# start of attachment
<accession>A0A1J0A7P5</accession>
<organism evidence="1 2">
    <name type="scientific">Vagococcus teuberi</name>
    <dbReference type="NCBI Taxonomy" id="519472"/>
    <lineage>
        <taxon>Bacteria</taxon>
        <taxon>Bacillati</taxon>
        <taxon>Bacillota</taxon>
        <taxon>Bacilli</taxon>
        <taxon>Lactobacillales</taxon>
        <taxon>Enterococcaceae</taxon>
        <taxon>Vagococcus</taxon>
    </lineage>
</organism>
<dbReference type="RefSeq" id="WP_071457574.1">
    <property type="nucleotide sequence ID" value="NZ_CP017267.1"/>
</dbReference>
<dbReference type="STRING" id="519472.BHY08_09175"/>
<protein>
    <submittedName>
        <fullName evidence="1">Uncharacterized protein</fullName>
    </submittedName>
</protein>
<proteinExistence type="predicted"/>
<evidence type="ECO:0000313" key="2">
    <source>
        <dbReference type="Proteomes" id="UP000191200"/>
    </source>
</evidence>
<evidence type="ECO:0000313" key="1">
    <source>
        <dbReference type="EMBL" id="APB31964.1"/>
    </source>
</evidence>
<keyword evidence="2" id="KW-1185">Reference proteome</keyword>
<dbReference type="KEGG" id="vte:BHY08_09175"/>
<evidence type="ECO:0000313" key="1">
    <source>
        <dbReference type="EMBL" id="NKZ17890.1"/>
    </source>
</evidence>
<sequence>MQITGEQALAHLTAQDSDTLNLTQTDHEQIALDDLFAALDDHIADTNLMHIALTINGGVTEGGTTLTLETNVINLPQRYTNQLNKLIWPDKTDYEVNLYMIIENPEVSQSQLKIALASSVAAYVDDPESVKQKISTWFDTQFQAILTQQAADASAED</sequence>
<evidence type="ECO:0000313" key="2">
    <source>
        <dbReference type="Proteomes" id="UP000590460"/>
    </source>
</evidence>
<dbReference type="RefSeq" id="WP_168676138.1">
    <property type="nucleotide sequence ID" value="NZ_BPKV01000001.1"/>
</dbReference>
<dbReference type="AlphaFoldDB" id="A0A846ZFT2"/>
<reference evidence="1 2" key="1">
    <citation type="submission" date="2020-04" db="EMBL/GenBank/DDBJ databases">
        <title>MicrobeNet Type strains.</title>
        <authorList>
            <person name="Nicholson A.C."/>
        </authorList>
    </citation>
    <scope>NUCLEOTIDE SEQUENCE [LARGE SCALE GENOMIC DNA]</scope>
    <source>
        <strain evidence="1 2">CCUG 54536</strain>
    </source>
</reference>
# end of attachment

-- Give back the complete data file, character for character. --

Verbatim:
<accession>A0A1J0A7P5</accession>
<organism evidence="1 2">
    <name type="scientific">Vagococcus teuberi</name>
    <dbReference type="NCBI Taxonomy" id="519472"/>
    <lineage>
        <taxon>Bacteria</taxon>
        <taxon>Bacillati</taxon>
        <taxon>Bacillota</taxon>
        <taxon>Bacilli</taxon>
        <taxon>Lactobacillales</taxon>
        <taxon>Enterococcaceae</taxon>
        <taxon>Vagococcus</taxon>
    </lineage>
</organism>
<dbReference type="RefSeq" id="WP_071457574.1">
    <property type="nucleotide sequence ID" value="NZ_CP017267.1"/>
</dbReference>
<dbReference type="STRING" id="519472.BHY08_09175"/>
<protein>
    <submittedName>
        <fullName evidence="1">Uncharacterized protein</fullName>
    </submittedName>
</protein>
<proteinExistence type="predicted"/>
<evidence type="ECO:0000313" key="2">
    <source>
        <dbReference type="Proteomes" id="UP000191200"/>
    </source>
</evidence>
<evidence type="ECO:0000313" key="1">
    <source>
        <dbReference type="EMBL" id="APB31964.1"/>
    </source>
</evidence>
<keyword evidence="2" id="KW-1185">Reference proteome</keyword>
<dbReference type="KEGG" id="vte:BHY08_09175"/>
<evidence type="ECO:0000313" key="1">
    <source>
        <dbReference type="EMBL" id="NKZ17890.1"/>
    </source>
</evidence>
<sequence>MQITGEQALAHLTAQDSDTLNLTQTDHEQIALDDLFAALDDHIADTNLMHIALTINGGVTEGGTTLTLETNVINLPQRYTNQLNKLIWPDKTDYEVNLYMIIENPEVSQSQLKIALASSVAAYVDDPESVKQKISTWFDTQFQAILTQQAADASAED</sequence>
<evidence type="ECO:0000313" key="2">
    <source>
        <dbReference type="Proteomes" id="UP000590460"/>
    </source>
</evidence>
<dbReference type="RefSeq" id="WP_168676138.1">
    <property type="nucleotide sequence ID" value="NZ_BPKV01000001.1"/>
</dbReference>
<dbReference type="AlphaFoldDB" id="A0A846ZFT2"/>
<reference evidence="1 2" key="1">
    <citation type="submission" date="2020-04" db="EMBL/GenBank/DDBJ databases">
        <title>MicrobeNet Type strains.</title>
        <authorList>
            <person name="Nicholson A.C."/>
        </authorList>
    </citation>
    <scope>NUCLEOTIDE SEQUENCE [LARGE SCALE GENOMIC DNA]</scope>
    <source>
        <strain evidence="1 2">CCUG 54536</strain>
    </source>
</reference>